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Community Energy

Community energy initiatives can generate a wide range of social benefits such as cost-savings, employment opportunities, shared financial returns, improved social connections, and people being warmer and healthier in their homes.

Community energy initiatives are also a great place for communities to start building new collaboration models, experience and investment models. These then provide a platform for launching even more radical changes.

The core of community energy initiatives is that they are initiated and developed by networks of citizens and have strong community-benefit objectives behind their business models. Clearly, they also involve action in the energy sector. The term ‘energy communities’ is increasingly used in Europe, linked to new EU policy, but community energy can go beyond these EU definitions of energy communities.

A common starting point for many community energy initiatives has been frustration with an incumbent energy supply system that extracts wealth from a community with little concern for local health and wellbeing. Other common drivers include creating local employment, improving air quality and escaping dependence on high-carbon and nuclear fuels.

Community initiatives help to show what is possible in the energy sector. They usually prioritise new business models, local training programmes, community financing and/or shared ownership. In many cases community-led energy initiatives have been earlier adopters of renewable energy technologies and decentralised models than incumbent energy companies.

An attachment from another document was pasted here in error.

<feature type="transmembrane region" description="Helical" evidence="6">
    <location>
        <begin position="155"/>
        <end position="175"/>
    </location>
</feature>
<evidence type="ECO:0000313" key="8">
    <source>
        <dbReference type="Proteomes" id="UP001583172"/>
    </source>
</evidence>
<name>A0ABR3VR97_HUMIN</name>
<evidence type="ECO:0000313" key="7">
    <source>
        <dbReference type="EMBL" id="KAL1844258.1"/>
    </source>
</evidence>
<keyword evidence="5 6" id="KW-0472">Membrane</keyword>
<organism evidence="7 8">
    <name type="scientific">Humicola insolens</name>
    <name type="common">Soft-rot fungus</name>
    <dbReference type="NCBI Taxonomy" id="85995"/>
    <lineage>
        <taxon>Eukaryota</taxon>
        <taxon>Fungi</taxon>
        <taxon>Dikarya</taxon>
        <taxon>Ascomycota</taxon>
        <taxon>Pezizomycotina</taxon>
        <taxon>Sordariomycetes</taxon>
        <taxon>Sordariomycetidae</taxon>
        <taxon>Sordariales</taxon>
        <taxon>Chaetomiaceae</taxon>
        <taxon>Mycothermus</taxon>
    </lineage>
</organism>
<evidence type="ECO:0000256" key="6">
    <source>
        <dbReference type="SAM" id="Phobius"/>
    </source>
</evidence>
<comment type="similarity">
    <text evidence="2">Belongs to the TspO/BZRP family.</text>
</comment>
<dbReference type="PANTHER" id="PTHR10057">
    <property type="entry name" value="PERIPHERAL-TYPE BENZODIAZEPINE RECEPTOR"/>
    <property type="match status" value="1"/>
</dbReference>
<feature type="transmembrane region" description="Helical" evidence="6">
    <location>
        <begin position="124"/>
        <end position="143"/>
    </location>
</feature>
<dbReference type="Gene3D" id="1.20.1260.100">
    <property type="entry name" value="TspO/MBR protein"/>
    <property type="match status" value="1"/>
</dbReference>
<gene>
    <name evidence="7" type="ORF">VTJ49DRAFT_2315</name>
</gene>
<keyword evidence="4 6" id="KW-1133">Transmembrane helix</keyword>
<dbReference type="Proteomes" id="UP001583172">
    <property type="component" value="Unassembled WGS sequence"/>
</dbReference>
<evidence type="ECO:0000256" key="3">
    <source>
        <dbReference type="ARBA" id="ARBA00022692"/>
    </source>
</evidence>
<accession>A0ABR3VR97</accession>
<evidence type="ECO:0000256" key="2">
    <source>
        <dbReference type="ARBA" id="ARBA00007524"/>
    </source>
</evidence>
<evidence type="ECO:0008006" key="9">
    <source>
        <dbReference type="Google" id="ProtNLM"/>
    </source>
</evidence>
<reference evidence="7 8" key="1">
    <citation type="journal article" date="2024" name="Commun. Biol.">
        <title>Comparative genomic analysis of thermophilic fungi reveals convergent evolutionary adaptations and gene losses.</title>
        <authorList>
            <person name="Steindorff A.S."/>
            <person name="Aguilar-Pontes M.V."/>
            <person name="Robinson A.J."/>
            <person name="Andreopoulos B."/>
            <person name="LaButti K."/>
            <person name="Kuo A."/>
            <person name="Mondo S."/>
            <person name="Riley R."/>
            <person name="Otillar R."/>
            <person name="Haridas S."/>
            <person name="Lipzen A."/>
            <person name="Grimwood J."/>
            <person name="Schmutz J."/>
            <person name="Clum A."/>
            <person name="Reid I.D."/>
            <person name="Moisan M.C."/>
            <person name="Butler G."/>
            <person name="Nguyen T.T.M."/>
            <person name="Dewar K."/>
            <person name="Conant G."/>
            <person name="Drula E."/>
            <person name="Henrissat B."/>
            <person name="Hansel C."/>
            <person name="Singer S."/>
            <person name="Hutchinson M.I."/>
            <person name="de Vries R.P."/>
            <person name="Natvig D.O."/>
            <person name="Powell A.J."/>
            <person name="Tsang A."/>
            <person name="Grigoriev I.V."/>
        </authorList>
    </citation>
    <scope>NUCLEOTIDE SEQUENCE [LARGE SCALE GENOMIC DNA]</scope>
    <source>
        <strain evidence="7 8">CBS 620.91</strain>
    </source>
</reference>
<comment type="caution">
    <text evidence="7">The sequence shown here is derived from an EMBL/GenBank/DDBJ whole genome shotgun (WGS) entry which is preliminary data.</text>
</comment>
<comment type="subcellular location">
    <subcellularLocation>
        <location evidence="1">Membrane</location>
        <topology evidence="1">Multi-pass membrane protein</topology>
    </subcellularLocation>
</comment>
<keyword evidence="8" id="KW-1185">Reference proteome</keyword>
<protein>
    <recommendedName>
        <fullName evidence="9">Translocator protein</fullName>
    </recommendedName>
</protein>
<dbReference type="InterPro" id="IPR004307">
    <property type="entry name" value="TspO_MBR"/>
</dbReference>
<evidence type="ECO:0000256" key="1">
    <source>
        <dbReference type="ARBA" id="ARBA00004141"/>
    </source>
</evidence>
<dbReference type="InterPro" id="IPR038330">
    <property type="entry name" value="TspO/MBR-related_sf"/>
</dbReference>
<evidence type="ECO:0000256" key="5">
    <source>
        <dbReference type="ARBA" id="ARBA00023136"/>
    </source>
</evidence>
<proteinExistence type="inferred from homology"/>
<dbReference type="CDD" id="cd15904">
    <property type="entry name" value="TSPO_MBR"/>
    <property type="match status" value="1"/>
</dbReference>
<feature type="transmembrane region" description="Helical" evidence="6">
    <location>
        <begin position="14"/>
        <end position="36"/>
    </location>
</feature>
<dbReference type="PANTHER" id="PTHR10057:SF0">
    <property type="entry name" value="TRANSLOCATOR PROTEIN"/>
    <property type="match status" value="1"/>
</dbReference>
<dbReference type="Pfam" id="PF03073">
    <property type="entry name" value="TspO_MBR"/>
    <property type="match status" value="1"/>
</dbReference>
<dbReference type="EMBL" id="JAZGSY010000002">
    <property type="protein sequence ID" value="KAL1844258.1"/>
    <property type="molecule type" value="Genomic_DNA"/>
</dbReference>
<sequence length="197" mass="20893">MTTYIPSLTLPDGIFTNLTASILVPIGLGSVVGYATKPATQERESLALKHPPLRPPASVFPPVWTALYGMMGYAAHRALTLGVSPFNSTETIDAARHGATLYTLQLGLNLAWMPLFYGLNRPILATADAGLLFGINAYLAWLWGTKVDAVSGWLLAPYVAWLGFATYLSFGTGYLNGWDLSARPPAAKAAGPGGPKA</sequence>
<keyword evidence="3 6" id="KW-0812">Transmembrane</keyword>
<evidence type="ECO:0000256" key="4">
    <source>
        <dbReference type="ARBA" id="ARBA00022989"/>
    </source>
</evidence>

Community ownership models can also prove critical for some sustainable energy actions to happen successfully. For example, development of wind turbines is often much more readily accepted when they will be community-owned; residents are more open to retrofitting their homes if they work with trusted local advisors and contractors; and car-sharing schemes managed through local social enterprises tend to be more affordable and more committed to serving their communities for the long term. Significant decarbonisation and creating a more equitable energy system will probably not be possible without much wider development of community energy.

Unfortunately, community energy remains very underdeveloped in SE Europe – where Thriving Communities is focussed, though the number of initiatives is growing. The International Renewable Energy Agency has also highlighted that the moderate current government ambitions for renewable energy development in SE Europe still fall far short of easily economic growth potential.

Communities can benefit from filling this opportunity gap themselves. More community energy actions really need to be happening everywhere, which we work with our community to encourage and support.

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